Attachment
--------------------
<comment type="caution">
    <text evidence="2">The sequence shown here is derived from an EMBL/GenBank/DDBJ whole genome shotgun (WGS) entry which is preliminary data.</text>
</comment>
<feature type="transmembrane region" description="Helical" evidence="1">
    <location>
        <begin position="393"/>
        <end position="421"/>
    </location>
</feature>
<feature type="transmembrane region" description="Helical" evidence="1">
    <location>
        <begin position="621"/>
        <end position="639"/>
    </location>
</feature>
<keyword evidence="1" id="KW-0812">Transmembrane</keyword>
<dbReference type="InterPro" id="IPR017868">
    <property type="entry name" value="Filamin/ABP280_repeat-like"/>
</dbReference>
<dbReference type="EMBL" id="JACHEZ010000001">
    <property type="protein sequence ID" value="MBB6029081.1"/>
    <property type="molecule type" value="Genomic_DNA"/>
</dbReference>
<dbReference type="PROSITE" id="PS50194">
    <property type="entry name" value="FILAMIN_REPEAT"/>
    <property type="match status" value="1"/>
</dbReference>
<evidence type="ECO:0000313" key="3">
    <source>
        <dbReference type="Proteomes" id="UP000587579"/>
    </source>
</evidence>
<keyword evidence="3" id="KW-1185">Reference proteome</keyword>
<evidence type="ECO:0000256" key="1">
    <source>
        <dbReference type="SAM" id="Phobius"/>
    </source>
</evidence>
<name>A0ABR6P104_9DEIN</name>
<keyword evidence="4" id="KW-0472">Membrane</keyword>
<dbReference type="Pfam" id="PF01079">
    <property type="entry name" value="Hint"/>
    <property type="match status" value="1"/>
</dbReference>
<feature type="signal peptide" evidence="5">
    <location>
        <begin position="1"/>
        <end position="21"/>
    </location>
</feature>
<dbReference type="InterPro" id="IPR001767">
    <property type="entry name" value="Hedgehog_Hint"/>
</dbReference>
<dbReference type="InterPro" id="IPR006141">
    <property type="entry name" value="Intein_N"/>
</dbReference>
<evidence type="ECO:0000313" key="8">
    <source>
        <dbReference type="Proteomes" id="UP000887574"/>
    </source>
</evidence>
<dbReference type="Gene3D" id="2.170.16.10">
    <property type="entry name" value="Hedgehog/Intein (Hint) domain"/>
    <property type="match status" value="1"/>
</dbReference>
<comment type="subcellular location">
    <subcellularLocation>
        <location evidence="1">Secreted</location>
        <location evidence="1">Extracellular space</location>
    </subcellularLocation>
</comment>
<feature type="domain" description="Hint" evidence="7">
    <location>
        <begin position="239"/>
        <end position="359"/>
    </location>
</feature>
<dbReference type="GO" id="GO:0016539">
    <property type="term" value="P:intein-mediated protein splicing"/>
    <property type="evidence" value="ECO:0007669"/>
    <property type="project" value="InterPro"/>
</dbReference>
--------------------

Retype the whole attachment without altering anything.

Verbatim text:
<comment type="caution">
    <text evidence="2">The sequence shown here is derived from an EMBL/GenBank/DDBJ whole genome shotgun (WGS) entry which is preliminary data.</text>
</comment>
<feature type="transmembrane region" description="Helical" evidence="1">
    <location>
        <begin position="393"/>
        <end position="421"/>
    </location>
</feature>
<feature type="transmembrane region" description="Helical" evidence="1">
    <location>
        <begin position="621"/>
        <end position="639"/>
    </location>
</feature>
<keyword evidence="1" id="KW-0812">Transmembrane</keyword>
<dbReference type="InterPro" id="IPR017868">
    <property type="entry name" value="Filamin/ABP280_repeat-like"/>
</dbReference>
<dbReference type="EMBL" id="JACHEZ010000001">
    <property type="protein sequence ID" value="MBB6029081.1"/>
    <property type="molecule type" value="Genomic_DNA"/>
</dbReference>
<dbReference type="PROSITE" id="PS50194">
    <property type="entry name" value="FILAMIN_REPEAT"/>
    <property type="match status" value="1"/>
</dbReference>
<evidence type="ECO:0000313" key="3">
    <source>
        <dbReference type="Proteomes" id="UP000587579"/>
    </source>
</evidence>
<keyword evidence="3" id="KW-1185">Reference proteome</keyword>
<evidence type="ECO:0000256" key="1">
    <source>
        <dbReference type="SAM" id="Phobius"/>
    </source>
</evidence>
<name>A0ABR6P104_9DEIN</name>
<keyword evidence="4" id="KW-0472">Membrane</keyword>
<dbReference type="Pfam" id="PF01079">
    <property type="entry name" value="Hint"/>
    <property type="match status" value="1"/>
</dbReference>
<feature type="signal peptide" evidence="5">
    <location>
        <begin position="1"/>
        <end position="21"/>
    </location>
</feature>
<dbReference type="InterPro" id="IPR001767">
    <property type="entry name" value="Hedgehog_Hint"/>
</dbReference>
<dbReference type="InterPro" id="IPR006141">
    <property type="entry name" value="Intein_N"/>
</dbReference>
<evidence type="ECO:0000313" key="8">
    <source>
        <dbReference type="Proteomes" id="UP000887574"/>
    </source>
</evidence>
<dbReference type="Gene3D" id="2.170.16.10">
    <property type="entry name" value="Hedgehog/Intein (Hint) domain"/>
    <property type="match status" value="1"/>
</dbReference>
<comment type="subcellular location">
    <subcellularLocation>
        <location evidence="1">Secreted</location>
        <location evidence="1">Extracellular space</location>
    </subcellularLocation>
</comment>
<feature type="domain" description="Hint" evidence="7">
    <location>
        <begin position="239"/>
        <end position="359"/>
    </location>
</feature>
<dbReference type="GO" id="GO:0016539">
    <property type="term" value="P:intein-mediated protein splicing"/>
    <property type="evidence" value="ECO:0007669"/>
    <property type="project" value="InterPro"/>
</dbReference>